...my husband. I enjoy visiting our parents’ houses, and spending evenings together with our whole family—but that’s not the happiness I saw there in those people. Or — here you go — recently I saw a Facebook post: an American friend of mine writes about how after meditating he suddenly felt a part of the divine design. And then he goes on and describes it in all these colorful details. How he blossomed, how he 21 felt love for every living thing. But what are you writing about that on Facebook for? To what end? And I look at his eyes in those photos of his and I can sense: that’s not it, something here isn’t right. By the way, I’ve also experience a similar ecstatic feeling of universal love and oneness. But that’s not it. I realized that’s just not it. It’s just a sort of euphoria, and nothing more than that. And that’s a very fine line — between truth and euphoria. But I could see that difference only there, only when I was witnessing that truth. I recalled that before I left for Peru we had a farewell dinner, and invited our parents and some very close friends. And it was so heartfelt, so warm, so lovely. And then, when everyone left, my husband and I said to each other: what a lovely evening, what a beautiful evening, how happy we are. And I remembered that evening there in Peru and suddenly it felt —forgive me, Nicklas — it suddenly seemed so superficial to me. It was warm, cozy, charming, but it had no depth of genuine interaction and true cosmic joy. And you know I lived there with those people and the more melancholy I grew, the more I became aware of the presence of happiness and joy in these people. And I tried to understand, to explain to myself the secret of that happiness. And finally, it seems to me, I understood. And this is what I wanted to talk to you about. 

A brief pause

You see—the secret of these people’s happiness is that they — it’s like they possess a sort of knowledge of something impossibly important and marvelous yet hidden from the naked eye. It’s like — if a beggar has a million dollars in savings, but he just sits on the street and keeps begging — he may do it but there’s a different expression in his eyes, because he’s got a secret. And it’s like all of them had a secret. I watched them, I watched their children, their elderly, their women, who all live such hard lives — and I saw that they all had some kind of one shared secret... and that this secret made them happy. And, by the way, I recalled that I saw a look like that back in Serbia. Many Serbs have something just like that in their gaze — like they know a secret. I remembered this there, in Peru. And when you asked me to speak, Mr. Rasmussen, and of course you asked me to speak because I’m the Prime Minister’s wife, so that he would be here — why else ask a former TV personality to speak at a conference on the Iran Issue, what could I possibly have to say on that topic — not much, right? No, no, I’m not reproaching you — there’s absolutely nothing wrong with that at all. On the contrary, I’m very glad to be here. I see that a very interesting discussion has suddenly developed here. And I’m very glad I was able to say all this to you. Because I’m certain that we developed nations are trying to solve the world’s greatest global problems, but the great majority of us don’t know what the secret is. But there is a secret, you see? Not enlightenment, not evolutional development, not the Cosmos, but a secret. We don’t know what it is. And Iranians, actually, are precisely the kind of people who also display that knowledge in their gaze. Iranians, it seems to me — it seems to me that they have this secret in their mindset, they do. Whereas when I look around at our eyes — forgive me — I very rarely see it. And so we who do not know the secret, are trying to help those who do know the secret. That’s about all I have to say on the matter of the Iran Issue. Thank you for your attention.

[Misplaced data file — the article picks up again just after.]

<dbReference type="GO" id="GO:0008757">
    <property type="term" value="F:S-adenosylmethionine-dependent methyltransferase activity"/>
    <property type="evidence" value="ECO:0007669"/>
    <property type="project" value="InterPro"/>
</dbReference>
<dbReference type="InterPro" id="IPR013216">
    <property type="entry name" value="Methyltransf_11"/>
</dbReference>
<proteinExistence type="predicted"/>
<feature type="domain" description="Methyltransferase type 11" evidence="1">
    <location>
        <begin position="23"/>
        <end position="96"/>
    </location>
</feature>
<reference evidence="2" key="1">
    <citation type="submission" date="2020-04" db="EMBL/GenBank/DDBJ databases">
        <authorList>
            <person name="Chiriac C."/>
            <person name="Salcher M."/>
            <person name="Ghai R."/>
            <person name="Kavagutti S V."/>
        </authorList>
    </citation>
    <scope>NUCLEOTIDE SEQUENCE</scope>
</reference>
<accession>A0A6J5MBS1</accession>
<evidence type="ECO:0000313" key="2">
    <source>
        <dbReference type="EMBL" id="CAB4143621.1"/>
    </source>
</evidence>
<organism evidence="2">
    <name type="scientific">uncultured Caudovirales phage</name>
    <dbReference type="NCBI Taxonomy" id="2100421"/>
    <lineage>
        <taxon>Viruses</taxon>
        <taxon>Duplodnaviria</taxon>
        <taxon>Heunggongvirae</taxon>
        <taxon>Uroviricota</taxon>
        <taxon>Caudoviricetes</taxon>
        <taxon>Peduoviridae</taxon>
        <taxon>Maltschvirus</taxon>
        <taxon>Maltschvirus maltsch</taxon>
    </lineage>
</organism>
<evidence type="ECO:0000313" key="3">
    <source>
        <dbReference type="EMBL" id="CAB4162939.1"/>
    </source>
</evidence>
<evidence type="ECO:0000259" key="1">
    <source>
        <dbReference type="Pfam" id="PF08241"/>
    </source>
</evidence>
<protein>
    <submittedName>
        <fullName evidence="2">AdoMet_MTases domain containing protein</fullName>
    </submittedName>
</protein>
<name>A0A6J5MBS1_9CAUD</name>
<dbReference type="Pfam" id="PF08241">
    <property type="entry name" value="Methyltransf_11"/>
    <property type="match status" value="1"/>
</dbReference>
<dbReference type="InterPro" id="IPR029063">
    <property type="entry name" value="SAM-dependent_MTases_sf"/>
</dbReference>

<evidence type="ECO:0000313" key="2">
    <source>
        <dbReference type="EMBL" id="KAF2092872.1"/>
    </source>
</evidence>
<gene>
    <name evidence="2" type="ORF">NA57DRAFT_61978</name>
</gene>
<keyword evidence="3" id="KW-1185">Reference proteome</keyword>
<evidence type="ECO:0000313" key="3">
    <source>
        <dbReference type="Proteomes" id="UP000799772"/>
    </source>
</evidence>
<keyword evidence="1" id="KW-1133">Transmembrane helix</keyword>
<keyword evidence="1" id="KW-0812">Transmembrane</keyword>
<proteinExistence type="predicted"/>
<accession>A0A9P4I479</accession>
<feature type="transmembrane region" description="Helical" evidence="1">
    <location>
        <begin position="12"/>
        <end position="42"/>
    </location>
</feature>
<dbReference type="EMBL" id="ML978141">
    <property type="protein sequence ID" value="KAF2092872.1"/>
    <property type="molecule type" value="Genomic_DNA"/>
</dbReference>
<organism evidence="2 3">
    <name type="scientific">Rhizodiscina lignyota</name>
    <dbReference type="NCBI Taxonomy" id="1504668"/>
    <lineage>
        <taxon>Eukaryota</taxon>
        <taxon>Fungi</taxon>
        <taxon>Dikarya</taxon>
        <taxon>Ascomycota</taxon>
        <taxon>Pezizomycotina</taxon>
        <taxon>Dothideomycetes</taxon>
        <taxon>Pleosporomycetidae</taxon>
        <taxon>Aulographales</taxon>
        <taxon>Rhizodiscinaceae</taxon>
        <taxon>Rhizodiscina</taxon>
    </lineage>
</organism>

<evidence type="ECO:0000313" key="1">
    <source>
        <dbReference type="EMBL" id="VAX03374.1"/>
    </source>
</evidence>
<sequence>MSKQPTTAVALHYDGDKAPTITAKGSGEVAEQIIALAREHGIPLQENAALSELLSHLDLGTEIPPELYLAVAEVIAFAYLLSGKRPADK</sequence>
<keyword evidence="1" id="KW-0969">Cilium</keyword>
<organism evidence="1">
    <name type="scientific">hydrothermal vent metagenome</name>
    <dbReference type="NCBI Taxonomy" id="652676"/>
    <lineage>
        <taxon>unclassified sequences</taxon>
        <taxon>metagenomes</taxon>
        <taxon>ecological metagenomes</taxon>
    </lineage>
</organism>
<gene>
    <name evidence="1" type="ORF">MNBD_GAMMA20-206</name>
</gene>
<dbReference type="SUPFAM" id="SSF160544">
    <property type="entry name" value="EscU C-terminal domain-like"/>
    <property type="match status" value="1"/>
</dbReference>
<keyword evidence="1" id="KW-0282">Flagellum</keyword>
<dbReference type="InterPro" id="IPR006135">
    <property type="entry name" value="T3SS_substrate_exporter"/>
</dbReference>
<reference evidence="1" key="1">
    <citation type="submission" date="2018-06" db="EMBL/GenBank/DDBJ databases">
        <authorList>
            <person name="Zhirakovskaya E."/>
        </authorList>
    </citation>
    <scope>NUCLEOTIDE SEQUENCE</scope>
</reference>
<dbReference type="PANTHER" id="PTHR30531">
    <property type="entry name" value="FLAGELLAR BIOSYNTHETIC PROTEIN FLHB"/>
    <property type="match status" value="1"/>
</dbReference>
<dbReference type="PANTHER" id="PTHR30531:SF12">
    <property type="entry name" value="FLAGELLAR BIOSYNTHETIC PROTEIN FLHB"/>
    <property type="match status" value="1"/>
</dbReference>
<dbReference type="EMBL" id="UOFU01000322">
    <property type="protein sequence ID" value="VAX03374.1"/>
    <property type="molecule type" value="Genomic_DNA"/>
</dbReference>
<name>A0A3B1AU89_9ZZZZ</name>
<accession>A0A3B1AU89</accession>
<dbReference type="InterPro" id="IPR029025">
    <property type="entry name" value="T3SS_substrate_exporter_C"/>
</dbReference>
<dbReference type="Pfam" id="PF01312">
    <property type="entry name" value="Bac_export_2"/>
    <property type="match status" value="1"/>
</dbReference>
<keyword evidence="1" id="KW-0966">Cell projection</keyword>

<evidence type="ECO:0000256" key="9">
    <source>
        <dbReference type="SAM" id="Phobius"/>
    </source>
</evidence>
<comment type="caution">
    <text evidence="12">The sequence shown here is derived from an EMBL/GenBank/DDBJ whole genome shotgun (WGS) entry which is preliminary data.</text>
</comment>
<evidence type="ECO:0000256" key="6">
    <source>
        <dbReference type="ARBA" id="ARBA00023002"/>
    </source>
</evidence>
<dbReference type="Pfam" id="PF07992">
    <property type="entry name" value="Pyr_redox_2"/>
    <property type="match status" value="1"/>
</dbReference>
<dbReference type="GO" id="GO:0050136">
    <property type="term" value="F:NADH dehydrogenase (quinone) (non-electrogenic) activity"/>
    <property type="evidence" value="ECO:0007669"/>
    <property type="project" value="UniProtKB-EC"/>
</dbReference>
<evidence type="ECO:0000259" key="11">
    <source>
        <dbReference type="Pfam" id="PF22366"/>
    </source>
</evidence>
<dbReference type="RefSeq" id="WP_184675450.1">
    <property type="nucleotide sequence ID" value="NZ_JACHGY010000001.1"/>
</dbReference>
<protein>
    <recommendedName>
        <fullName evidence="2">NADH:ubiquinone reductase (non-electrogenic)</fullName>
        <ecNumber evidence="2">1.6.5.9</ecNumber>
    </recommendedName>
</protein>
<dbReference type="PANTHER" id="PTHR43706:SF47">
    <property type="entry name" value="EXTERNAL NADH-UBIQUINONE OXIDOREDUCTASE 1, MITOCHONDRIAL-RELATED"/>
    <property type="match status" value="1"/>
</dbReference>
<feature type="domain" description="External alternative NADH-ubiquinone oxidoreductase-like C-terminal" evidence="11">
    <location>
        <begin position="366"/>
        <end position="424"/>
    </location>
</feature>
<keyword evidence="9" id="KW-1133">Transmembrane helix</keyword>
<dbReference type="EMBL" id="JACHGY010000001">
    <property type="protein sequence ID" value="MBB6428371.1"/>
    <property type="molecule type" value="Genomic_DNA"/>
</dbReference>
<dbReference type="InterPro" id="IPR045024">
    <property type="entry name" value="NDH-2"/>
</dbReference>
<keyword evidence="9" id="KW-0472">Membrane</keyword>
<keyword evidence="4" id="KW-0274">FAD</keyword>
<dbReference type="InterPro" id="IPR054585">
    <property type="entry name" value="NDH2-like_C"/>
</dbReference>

PHILIP RASMUSSEN. Hm. And so are you going to tell us the secret, Mrs. Poulsen? 

Laughter in the audience. 

EMMA SCHMIDT-POULSEN. That’s not a question for me, Mr. Rasmussen. I’m a journalist! We journalists are not used to answering questions, only asking them. 

Magnus Thomsen approaches the microphone. 

MAGNUS THOMSEN. I’m sorry, Emma, but doesn’t it seem like you’ve just reduced this entire discussion to a banal opposition of “us” vs. “them”? People who know “the secret” and people who don’t know “the secret”? The age-old hackneyed line about the “godless” and overfed “us” and the rich-in-spirit, poor-in-money “them.” The Russians, as far as I can tell, really love this whole line, can’t get enough of it. 

EMMA SCHMIDT-POULSEN. I understand what you’re saying very well, Magnus. We’ve known each other a long time, after all. Magnus and I were in college together, majored in the same program. We’ve known each other, what — about fifteen years? And I—forgive me, but I’ve never noticed, in your eyes or mine, any sign that either of us knows the secret. Also I myself can’t stand all that infantile nonsense about nations that are spiritual and those that are not. And that’s not what I wanted to talk about. I love my people and I thank God that I was born here and live here. But were you listening to what I just said or not? Magnus—do you know what the secret is? 

MAGNUS THOMSEN. What friggin’ secret, Emma? Wake up! Stop doing so much DMT, Emma, that’s the goddamn secret. 

PHILIP RASMUSSEN. Hey! That’s enough. Magnus Thomsen, you’ll have to cede the floor immediately. You’re out of line. Apologize this instant. 

MAGNUS THOMSEN. Excuse me. Friggin’ seekers of secrets. 

Magnus Thomsen steps away from the microphone and returns to his seat.